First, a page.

T Rowe Price declined to respond to FinOps’ questions as to how the voting glitch occurred and what process changes will be made in the future. However, media reports indicate that no one from the firm will be fired.
ISS also would not discuss its role in the voting error, leaving several lingering questions. Did ISS or its voting system have an automated process to alert a client if a vote has been changed? If not, that message might have made a difference to T. Rowe Price and other clients who are unaware or forget that the system reverts to default under certain circumstances. If there was an automated alert, clearly it didn’t reach the correct party at T. Rowe Price or wasn’t acted upon by the person who received it. In this scenario, the mistake could come down to office turnover, ignorance of the system or someone simply overlooking the message.
Several other large mutual fund complexes contacted by FinOps acknowledge that the Dell voting situation was ripe for error, because of the continual change in meeting date. None of their compliance managers wanted to discuss their specific policies but say that, in the case of a “normal” vote where no contentious matters are discussed, operations managers customarily rule in favor of management. However, in the case of contentious proxy battles or other transactions that could have an economic impact to the fund, portfolio managers and governance managers often consult together before a final decision is made. Often third party proxy advisory firms, such as ISS, are consulted. Sometimes proxy advisory firms only provide voting recommendations, sometimes they actually cast votes and other times they do both.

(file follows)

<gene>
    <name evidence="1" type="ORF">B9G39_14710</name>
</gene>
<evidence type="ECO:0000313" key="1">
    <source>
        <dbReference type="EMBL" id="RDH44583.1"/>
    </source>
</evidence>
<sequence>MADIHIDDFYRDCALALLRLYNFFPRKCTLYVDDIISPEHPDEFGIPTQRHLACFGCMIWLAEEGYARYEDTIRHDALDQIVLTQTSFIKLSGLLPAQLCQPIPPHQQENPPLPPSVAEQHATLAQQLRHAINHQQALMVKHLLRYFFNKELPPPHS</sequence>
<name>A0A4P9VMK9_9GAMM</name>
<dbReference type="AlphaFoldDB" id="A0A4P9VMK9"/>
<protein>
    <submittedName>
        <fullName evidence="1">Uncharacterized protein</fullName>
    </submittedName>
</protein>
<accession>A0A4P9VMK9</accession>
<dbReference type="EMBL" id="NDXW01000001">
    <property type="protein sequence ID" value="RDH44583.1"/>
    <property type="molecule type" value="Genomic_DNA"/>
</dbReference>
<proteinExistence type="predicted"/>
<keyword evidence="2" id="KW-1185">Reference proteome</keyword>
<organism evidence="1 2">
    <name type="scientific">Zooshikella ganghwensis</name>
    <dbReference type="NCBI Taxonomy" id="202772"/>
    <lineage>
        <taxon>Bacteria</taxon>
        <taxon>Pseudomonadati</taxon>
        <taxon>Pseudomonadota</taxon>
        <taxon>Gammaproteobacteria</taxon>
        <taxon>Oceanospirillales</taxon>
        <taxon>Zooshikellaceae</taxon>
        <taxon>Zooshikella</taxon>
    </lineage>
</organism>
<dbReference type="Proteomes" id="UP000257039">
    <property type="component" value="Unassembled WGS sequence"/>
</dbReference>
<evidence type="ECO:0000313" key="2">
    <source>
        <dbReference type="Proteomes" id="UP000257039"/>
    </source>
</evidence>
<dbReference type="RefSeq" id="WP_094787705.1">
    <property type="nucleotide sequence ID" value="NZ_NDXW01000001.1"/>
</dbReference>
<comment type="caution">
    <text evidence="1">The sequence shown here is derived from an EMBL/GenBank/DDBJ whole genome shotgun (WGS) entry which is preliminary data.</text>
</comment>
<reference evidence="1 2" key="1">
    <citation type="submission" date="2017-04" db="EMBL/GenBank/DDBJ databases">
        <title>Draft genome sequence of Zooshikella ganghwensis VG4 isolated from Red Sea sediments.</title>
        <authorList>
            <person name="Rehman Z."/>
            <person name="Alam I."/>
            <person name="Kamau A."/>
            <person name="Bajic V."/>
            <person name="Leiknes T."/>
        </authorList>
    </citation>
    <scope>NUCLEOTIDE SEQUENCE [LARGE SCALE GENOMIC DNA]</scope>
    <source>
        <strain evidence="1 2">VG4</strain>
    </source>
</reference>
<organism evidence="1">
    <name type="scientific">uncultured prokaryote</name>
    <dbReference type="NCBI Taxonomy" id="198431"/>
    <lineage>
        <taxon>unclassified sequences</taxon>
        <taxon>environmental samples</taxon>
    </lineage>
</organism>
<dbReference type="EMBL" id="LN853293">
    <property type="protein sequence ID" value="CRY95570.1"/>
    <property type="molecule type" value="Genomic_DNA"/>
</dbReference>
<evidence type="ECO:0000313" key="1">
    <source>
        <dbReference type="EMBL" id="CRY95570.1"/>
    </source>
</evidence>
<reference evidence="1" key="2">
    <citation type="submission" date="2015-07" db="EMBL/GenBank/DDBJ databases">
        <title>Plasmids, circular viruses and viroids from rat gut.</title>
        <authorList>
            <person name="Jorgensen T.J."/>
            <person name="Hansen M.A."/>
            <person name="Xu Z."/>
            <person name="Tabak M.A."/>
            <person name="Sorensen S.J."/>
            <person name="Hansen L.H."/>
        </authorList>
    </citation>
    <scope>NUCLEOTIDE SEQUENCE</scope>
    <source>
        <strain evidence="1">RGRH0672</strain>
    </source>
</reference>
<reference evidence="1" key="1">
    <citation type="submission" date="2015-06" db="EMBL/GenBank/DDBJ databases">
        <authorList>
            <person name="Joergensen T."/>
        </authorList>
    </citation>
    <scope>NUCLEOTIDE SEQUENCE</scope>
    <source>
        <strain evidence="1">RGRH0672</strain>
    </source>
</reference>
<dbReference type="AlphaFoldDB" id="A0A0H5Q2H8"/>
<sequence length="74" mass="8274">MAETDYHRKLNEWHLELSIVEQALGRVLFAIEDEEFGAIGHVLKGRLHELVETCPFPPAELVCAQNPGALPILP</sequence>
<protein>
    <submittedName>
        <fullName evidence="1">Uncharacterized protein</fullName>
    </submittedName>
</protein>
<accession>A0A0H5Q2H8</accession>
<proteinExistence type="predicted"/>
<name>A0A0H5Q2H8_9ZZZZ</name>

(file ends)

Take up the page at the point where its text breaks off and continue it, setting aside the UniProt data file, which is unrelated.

In the case of “high-profile” votes, say mutual fund compliance managers, at least two separate “back-office” individuals should be responsible for operationally verifying that the correct vote was cast and recorded once they receive the decision from the corporate governance director. The corporate governance director is then ultimately informed of each vote which must be stored and disclosed to investors.
But what happens in the event of a change in the meeting date for a vote? The compliance managers at the mutual fund complexes say they have instructed their proxy voting advisory firm to separately email the corporate governance manager and the compliance department a notice of the change in record date and the need to review their voting strategy or recast their vote. In the case of T Rowe Price it could not be determined whether any of its executives were personally notified by ISS that the meeting date for the Dell vote had changed and more importantly the original vote against the buyout had been deleted.
The predicament of T. Rowe Price serves as a clarion to mutual fund managers to take a hard look at their voting procedures. It’s a harsh reminder, for the lack of a button being pushed, millions in profits can fly out the window. Regardless of how much effort and money is thrown into warding off any legal damages, the event is probably also going to cause some reputation damage among investors.
Earlier this week, T. Rowe Price’s Chief Executive Officer William Stromberg put a positive spin on the Delaware judge’s ruling saying it validated the firm’s investment view that the original buyout consideration was too low. “By compensating our clients based on the court’s ruling, clients will come out ahead as compared with how they would have fared had they taken the merger compensation,” he adds in a statement.
Of all the T Rowe Price funds which invested in Dell, T Rowe Price’s Science and Technology Fund will experience the highest impact from the additional funds — its net asset value increase the most– by 1.2 percent. Other funds impacted by the funding include its Equity Income Fund, its Institutional Large Cap Value Fund, and its US Equities Trust Large-Cap Value.